Urban Topics: Colourism In Music



The phrase “keeping it real” was coined by the hip hop world, a genre of music I’ve been known to enjoy. But many of the biggest names in hip hop are consistently guilty of NOT keeping it real. This applies to many aspects of hip hop, but for our purposes, we’re going to examine colourism in hip hop. The following are eight aspects of colourism in hip hop that we must be “real” and honest about.

Colourism in hip hop does exist.

There’s debate about whether or not colourism exists in general, so we can expect controversy when discussing whether or not colourism exists in hip hop. Many have argued that it’s merely a preference rather than a prejudice. Defenders of all things hip hop would have us believe that it’s merely coincidence that so many rap lyrics glorify light skinned women and diminish dark skinned women, that it’s mere coincidence that so many rap videos exclude dark skinned women altogether, or that so many rappers choose to partner with light-skinned or non-black women exclusively and openly brag about it.

Well, as Huck said on a recent episode of Scandal, “Two things make a coincidence. Three things make a conspiracy.” Colourism in the music industry and elsewhere is a sign that the conspiracy of white supremacy has been fairly successful thus far. The pattern of positioning light skin and European features as the standard of feminine beauty is too pervasive to not be seen as something more insidious than “coincidence” or “marketing” or “crossover appeal.”

But, in case anyone still has doubts, just remember that hip hop stars have explicitly expressed their colorism. They can’t argue “coincidence” when rappers are blatant about their prejudice against dark skinned women.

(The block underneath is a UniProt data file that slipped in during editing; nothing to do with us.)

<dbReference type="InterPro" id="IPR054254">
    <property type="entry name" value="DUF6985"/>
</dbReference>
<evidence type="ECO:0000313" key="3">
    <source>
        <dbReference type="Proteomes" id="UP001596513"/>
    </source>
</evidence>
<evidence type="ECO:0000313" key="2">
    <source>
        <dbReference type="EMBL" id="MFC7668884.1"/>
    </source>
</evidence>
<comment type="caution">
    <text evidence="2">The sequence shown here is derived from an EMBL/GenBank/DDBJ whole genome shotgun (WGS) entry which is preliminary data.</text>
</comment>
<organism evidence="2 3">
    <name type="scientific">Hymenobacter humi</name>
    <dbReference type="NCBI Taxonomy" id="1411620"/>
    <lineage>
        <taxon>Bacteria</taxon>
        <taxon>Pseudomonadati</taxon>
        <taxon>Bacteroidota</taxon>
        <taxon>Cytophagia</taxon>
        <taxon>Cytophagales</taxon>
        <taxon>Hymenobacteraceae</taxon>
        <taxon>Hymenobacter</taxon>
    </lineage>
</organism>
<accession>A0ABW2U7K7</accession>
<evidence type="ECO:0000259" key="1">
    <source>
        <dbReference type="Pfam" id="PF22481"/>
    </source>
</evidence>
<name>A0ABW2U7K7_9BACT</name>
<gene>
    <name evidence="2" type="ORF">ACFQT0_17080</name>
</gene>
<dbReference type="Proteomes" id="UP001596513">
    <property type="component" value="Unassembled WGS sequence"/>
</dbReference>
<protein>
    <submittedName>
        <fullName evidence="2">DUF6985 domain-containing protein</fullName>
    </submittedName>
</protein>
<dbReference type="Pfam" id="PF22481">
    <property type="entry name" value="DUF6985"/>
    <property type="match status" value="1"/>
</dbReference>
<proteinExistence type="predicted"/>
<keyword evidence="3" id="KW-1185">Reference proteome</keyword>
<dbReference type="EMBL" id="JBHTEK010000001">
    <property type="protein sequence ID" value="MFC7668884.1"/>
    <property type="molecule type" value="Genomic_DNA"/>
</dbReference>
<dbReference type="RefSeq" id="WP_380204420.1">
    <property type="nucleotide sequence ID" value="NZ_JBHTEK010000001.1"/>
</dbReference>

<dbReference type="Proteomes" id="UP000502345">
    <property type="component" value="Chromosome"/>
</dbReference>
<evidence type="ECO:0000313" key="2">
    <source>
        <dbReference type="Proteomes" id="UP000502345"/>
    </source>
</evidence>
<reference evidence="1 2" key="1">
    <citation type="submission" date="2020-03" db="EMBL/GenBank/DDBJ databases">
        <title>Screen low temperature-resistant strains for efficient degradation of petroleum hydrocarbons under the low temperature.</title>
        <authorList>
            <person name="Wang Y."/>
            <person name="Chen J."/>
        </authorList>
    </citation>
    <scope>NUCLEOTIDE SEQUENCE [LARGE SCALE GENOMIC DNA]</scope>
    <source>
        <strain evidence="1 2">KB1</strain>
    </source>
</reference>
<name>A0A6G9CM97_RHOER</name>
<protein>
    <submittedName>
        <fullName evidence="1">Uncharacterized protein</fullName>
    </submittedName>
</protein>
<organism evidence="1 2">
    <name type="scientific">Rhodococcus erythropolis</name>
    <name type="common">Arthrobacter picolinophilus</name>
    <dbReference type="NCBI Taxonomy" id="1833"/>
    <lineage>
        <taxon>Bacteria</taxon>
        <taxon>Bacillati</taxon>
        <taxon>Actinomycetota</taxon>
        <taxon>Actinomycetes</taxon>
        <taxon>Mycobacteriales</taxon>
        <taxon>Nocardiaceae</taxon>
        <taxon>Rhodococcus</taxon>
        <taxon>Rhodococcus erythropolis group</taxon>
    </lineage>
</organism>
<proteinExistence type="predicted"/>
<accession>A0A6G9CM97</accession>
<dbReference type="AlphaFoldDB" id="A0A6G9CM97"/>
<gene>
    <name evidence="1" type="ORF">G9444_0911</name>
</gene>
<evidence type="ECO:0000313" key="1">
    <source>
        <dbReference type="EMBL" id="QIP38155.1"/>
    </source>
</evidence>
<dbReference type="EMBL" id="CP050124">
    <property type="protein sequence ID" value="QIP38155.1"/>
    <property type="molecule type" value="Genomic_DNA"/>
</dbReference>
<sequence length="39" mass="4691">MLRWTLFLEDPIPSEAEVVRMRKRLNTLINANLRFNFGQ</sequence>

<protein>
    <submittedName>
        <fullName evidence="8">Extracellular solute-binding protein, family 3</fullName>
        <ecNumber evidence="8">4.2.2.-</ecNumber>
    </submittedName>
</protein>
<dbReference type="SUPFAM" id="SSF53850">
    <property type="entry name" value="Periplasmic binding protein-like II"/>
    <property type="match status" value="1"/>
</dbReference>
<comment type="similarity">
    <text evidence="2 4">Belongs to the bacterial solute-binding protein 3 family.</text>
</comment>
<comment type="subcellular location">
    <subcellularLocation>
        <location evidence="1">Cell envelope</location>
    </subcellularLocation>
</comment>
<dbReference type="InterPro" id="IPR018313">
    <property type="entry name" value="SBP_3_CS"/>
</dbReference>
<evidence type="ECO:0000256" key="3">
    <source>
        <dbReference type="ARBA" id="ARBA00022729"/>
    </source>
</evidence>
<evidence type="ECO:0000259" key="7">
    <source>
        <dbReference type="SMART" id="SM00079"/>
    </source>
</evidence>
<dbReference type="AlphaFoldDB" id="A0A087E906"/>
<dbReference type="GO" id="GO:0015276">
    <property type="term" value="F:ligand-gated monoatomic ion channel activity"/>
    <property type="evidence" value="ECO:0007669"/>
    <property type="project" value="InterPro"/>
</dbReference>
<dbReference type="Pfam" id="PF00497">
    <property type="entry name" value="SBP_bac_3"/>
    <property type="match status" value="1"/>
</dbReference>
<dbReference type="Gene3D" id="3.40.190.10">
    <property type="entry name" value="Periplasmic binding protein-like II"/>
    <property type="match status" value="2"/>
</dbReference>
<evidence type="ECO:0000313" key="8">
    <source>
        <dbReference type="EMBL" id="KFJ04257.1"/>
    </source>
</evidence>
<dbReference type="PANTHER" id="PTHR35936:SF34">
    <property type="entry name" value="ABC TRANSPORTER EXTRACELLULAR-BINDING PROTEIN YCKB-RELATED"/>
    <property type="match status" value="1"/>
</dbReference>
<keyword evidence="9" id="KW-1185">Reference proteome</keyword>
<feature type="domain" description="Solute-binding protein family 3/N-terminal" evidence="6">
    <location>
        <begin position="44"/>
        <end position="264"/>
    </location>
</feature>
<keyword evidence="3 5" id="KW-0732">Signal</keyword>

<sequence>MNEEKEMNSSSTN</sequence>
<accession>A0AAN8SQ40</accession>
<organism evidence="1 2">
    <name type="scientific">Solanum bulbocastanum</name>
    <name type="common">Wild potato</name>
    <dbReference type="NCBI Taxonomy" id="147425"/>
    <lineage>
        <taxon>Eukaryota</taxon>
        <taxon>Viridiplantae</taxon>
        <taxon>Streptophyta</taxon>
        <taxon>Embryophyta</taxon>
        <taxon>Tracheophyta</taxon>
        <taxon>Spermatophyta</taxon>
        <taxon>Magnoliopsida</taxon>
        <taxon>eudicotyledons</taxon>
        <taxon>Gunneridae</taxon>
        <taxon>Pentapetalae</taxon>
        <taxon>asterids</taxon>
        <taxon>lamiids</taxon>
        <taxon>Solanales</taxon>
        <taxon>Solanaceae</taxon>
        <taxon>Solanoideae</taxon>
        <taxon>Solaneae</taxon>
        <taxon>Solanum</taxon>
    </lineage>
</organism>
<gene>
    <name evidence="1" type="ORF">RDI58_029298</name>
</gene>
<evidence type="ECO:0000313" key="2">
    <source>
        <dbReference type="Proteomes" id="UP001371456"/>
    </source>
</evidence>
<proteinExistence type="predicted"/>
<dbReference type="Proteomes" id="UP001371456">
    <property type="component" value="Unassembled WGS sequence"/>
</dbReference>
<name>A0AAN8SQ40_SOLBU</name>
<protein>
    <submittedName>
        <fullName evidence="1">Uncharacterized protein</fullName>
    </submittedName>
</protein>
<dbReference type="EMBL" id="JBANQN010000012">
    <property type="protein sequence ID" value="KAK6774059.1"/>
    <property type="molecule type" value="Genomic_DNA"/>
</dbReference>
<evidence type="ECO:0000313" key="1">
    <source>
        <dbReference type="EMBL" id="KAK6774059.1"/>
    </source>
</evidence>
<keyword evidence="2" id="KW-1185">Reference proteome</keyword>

Colourism in hip hop is another product of our long history of white supremacy.

I read recently that colourism exists partly because all cultures tend to favor the “exotic.” If this alone could explain colourism in our world today, we would see more dark skinned or mixed race people in European fashion shows. But we don’t. It’s hard to find even lighter skinned women of color on runways around the world. The exotic argument is related to the idea that colorism is nothing more than trivial preference or coincidence.

Really, there is a carefully built system that’s been strategically maintained (though weakening with time) which allows certain people to monopolize various forms of power. When you can convince an entire group of people that they are inferior to you, there are less obstacles to gaining and maintaining your power. And while that group is preoccupied with destroying itself by self-segregation and infighting, you’ll have a lot less competition. You can pull the wool over their eyes because they’re focused on their “inadequacies” rather than your injustice.